Taking withdrawals - The “4 percent Golden Rule”

For 30 years, the standard practice was to start withdrawals at 4 percent of the account value and increasing the amount by the inflation rate each year. This would provide an 89 percent probability that assets would remain at the end of a 30-year retirement. Raising the initial withdrawal rate to 5 percent would reduce the odds to 40-65 percent, depending on the asset allocation strategy used. This is referred to as the “4 percent Golden Rule.” The only problem is what if you are in the other 11 percent at the end of 30 years.

While the “4 percent rule” was confirmed, it is important that retirement withdrawals should be carefully monitored and adjusted if necessary. If retirees suffer poor portfolio returns in the first few years of retirement, they should consider lowering their withdrawal amounts temporarily or at least holding their annual withdrawals flat for a while instead of increasing them for inflation. There have been recent studies recommending 2.8 percent.

Asset allocation

The asset allocation decision was said to be less important than the other three decisions, but the study cautioned retirees against holding too few equities. Instead, “moderate exposure to equities is recommended for diversification, growth potential, sustaining real income, and providing a ‘cushion’ to cover unexpected expenses during a 30-year retirement.” As we know, real life can turn out to be different. To allow an equity base, it would be a wise plan to include a guaranteed, inflation adjusted lifetime income stream as a foundation.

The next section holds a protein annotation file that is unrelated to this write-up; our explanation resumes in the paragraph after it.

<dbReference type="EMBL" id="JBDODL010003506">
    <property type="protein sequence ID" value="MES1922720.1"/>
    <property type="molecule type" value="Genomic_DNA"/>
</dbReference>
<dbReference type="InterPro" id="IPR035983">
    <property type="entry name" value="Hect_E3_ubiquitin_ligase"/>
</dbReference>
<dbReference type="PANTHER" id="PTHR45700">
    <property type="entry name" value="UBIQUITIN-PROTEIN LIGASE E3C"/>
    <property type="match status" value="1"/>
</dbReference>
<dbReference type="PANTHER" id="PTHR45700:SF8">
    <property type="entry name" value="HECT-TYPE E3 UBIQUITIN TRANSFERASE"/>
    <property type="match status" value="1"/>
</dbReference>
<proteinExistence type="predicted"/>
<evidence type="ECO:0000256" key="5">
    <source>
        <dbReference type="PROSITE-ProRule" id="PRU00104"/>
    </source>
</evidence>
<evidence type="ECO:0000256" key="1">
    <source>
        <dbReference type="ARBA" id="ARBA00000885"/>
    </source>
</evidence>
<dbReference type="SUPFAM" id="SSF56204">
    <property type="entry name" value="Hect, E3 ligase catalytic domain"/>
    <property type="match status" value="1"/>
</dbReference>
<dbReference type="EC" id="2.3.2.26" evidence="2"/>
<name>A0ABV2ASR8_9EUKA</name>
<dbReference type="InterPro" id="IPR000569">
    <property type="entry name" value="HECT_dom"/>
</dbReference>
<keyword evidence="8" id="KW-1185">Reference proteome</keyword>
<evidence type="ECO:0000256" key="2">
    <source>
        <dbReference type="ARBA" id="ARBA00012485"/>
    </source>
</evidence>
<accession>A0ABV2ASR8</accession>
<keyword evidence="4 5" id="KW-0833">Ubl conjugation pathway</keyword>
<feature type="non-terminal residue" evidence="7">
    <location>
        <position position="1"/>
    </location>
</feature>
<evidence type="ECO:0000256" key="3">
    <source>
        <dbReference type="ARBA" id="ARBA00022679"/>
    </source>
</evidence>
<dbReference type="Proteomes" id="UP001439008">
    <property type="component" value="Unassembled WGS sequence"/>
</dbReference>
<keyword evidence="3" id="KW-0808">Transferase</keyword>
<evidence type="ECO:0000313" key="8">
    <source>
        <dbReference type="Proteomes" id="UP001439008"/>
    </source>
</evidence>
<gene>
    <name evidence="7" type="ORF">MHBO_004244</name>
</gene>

Putting the four decisions in perspective

The bottom line is that all four of these decisions — when to stop working, when to take Social Security, how much to withdraw in retirement, and how to allocate assets — will determine, independently and together, your financial success in retirement. The best results come from working longer, although delaying Social Security, taking minimal withdrawals, incorporating guaranteed income products, and holding more equities also contribute to retirement security.

But no one wants to work forever, deprive themselves of needed income, or subject themselves to excessive market risk. With planning, you can retire comfortably and be relatively assured of having enough inflation-adjusted income to last their life expectancy. It’s a tall order and may require you to accept some unwelcome news (“I have to work how many more years?”), but having all the numbers and decision points laid out for them is vastly superior to not knowing.

Performing a Social Security analysis may be one of the most important strategies both individuals and couples can use to increase future income. Knowledgeable financial advisors and accountants can also be excellent resources for helping navigate the Social Security maze. Should you like to discuss, or have more questions, please feel free to give me a call.